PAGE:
Presented at Trinity Fellowhip on 5/28/00
Last week we saw in this classic "power encounter" between Jehovah and the gods of the nations the negative example of Sennnacharib: he assumed that God was like the gods of the nations because he judged Jehovah by the inconsistencies of His followers rather than by His own self-revelation--a natural and understandable but fatal mistake. We saw some of the ways we can commit the same mistake today. But now we want to flip the coin over and look at the positive example of Hezekiah. What was it that made him a man God could use to bring about such a great Deliverance for His people?
First, he was walking with God before the crisis came (32:1, "After these acts of faithfulness"). Preachers often emphasize that if you miss your devotions in the morning, the whole day will go wrong. Maybe it will; maybe it won't. But frequently, the effects of whether you have--or miss--your devotions today actually show up years from now. When something devastating comes into your life, will it shake your faith? Perhaps, if your belief in the cardinal doctrines of the Faith is only theoretical, not proved in the fires of innumerable small crises by a lifetime of walking with the Lord. Every truth of Scripture will be a life-or-death issue at some point; but we do not know when. So we are usually given long stretches of relative peace so we can be fortifying our selves with truth against those days. It will be too late to blow the dust off our Bibles in the moment of crisis and then expect them to sustain us. The time to be building that truth into our lives and solidifying our relationship with the Lord is now.
Second, on the basis of that lifetime of previously walking with God, Hezekiah understood who God is, and was able to trust Him on that basis (32:7-8). This is the key to everything.
Third, the faith based on that understanding led not to passivity but to action. Hezekiah diverted the water from the springs to deprive the Assyrians of fresh water (32:3) in one of the greatest feats of engineering in the ancient world. He encouraged the people (32:6). He instructed them how to respond to Rabshakeh's taunts (2 Kgs. 18:36). And he prayed (2 Chron. 32:20). Prayer was not a substitute for work; it was part of the work that he did. God responded to it because his actions showed the sincerity of his praying: they were all of a piece.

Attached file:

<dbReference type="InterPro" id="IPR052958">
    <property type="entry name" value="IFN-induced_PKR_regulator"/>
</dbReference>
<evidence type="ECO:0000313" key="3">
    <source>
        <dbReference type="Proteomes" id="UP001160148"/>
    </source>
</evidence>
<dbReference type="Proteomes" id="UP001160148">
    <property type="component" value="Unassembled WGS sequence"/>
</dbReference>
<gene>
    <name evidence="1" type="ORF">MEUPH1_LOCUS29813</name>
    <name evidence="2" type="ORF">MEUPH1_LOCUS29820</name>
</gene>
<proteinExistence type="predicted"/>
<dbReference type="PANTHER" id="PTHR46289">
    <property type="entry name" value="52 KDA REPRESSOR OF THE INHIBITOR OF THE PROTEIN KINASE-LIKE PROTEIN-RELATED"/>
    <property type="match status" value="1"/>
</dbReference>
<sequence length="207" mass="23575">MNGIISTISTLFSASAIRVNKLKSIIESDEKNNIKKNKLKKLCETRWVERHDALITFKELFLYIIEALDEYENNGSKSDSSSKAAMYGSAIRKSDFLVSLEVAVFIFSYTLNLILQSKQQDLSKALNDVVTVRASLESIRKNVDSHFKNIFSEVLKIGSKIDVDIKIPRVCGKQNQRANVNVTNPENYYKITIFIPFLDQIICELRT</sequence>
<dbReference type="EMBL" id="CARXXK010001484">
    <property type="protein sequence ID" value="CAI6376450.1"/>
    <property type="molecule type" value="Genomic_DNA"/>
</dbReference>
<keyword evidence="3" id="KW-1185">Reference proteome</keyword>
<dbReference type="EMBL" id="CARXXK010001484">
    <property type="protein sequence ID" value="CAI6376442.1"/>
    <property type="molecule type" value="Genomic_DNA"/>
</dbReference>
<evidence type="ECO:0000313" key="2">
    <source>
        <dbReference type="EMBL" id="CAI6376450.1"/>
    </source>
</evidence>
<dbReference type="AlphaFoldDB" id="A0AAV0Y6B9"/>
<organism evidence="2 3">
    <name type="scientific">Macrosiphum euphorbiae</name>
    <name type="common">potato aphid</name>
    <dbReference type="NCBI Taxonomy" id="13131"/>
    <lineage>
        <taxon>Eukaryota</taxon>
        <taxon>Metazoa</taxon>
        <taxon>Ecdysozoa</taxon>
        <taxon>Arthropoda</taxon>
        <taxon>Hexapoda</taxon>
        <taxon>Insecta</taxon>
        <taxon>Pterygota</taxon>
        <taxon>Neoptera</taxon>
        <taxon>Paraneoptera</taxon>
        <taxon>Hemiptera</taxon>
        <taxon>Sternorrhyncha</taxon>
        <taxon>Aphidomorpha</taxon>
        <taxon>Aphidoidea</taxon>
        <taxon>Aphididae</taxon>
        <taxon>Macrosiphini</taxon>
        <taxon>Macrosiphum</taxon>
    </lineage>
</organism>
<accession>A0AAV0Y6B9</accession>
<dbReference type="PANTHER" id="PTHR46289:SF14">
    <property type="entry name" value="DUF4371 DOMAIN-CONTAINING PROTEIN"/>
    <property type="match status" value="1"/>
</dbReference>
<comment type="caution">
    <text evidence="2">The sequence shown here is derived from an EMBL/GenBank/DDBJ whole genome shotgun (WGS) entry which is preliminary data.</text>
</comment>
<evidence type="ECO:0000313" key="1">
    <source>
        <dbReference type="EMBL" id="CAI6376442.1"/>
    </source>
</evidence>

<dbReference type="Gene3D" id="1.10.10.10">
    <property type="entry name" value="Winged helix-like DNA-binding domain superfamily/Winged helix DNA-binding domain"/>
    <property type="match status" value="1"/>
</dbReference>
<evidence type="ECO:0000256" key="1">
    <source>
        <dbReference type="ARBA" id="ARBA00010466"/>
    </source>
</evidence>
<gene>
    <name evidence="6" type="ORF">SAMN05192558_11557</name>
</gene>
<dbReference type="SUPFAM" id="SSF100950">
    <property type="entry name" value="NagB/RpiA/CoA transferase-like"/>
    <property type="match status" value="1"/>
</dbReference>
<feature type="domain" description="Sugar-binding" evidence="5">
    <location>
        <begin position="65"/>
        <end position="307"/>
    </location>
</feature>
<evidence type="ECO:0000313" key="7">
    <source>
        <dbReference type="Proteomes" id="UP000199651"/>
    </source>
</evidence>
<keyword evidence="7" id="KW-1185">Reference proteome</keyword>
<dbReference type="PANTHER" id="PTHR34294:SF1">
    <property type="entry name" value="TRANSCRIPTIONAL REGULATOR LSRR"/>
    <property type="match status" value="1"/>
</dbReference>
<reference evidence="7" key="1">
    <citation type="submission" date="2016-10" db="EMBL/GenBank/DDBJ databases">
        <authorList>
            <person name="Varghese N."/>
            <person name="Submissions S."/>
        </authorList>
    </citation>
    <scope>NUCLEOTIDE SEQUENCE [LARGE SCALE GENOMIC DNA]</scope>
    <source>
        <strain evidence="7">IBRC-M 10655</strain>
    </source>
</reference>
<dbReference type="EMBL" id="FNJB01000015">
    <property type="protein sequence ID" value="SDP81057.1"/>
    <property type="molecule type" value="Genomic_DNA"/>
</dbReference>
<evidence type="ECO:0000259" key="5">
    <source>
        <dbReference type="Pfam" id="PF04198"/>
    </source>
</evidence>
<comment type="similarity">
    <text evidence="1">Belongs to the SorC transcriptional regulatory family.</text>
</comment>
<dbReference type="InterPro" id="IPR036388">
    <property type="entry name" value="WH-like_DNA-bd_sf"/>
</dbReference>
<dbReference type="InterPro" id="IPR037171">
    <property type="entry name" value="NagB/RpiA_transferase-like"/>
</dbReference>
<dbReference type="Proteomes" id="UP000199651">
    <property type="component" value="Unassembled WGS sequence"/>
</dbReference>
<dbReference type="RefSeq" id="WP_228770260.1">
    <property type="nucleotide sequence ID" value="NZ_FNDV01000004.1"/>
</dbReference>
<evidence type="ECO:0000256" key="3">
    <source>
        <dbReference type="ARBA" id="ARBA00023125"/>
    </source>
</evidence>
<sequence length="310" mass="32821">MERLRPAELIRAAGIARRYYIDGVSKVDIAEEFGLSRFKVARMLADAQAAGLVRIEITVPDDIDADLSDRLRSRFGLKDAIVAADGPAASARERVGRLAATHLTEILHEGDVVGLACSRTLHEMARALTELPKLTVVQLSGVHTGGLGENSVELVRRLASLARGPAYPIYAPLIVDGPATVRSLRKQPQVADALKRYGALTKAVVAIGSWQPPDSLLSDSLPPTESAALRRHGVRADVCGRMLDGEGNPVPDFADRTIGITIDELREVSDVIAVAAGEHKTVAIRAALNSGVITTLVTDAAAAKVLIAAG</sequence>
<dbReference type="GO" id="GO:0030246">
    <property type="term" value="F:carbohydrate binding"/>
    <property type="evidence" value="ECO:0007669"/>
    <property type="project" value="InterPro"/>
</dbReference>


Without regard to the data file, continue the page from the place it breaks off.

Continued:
We rightly stress that salvation is not and cannot be by works. In doing so we sometimes almost make it sound as if it is better or more spiritual not to work--to just "let go and let God." But this is not the biblical pattern at all. Knowing the greatness of God does not mean that we need not work; it means that our work need not be in vain. For we are saved by grace apart from works precisely because we were created for good works that we might walk in them (Eph. 2:8-10). There is no dichotomy. Precisely because salvation is a free gift not dependent on our works in any way, we are freed to work not in futility (as if it depended on us) but from gratitude and with confidence (because it depends on Him). Trying to be saved by our own works would be like trying to move a becalmed clipper ship by blowing on the sails. Sailing requires a Wind that we could not produce. But unless we have kept the sails in good repair and seen to their proper setting, the Wind even if it comes still does not produce the desired effect. Prayer alone is meaningless; work alone is futile. Therefore we must pray and work so that neither is frustrated. Neither is a substitue for the other: "laborare est orare."
Hezekiah may indeed be the perfect illustration of this principle. For while the OT saw the Angel of Death in the destruction of Sennacharib's army, Herodotus records that 185,000 Assyrian soldiers died of bubonic plague carried by mice. Perhaps both accounts are true. When Hezekiah stopped up the springs, he did not foresee any such dramatic deliverance; he only expected this to be a nuisance to the enemy. He was doing what he could while praying for a deliverance he could not himself acheive. But perhaps the lack of available fresh water contributed to sanitary conditions in the camp that attracted the vermin God used to answer Hezekiah's prayer. The account is no less miraculous for seeing the means God used for miraculous ends (for bubonic plague is not normally 100% fatal, nor does it work in 24 hours--the Black Death of 1348 killed one third of the population of Europe in one year). Those means may well have been Herodotus' mice, Hezekiah's work, and Hezekiah's prayers. All were necessary to the great deliverance God had planned.
When we learn to work and pray like Hezekiah, maybe we will see the destruction of our Sennacharibs.
Here endeth the lesson.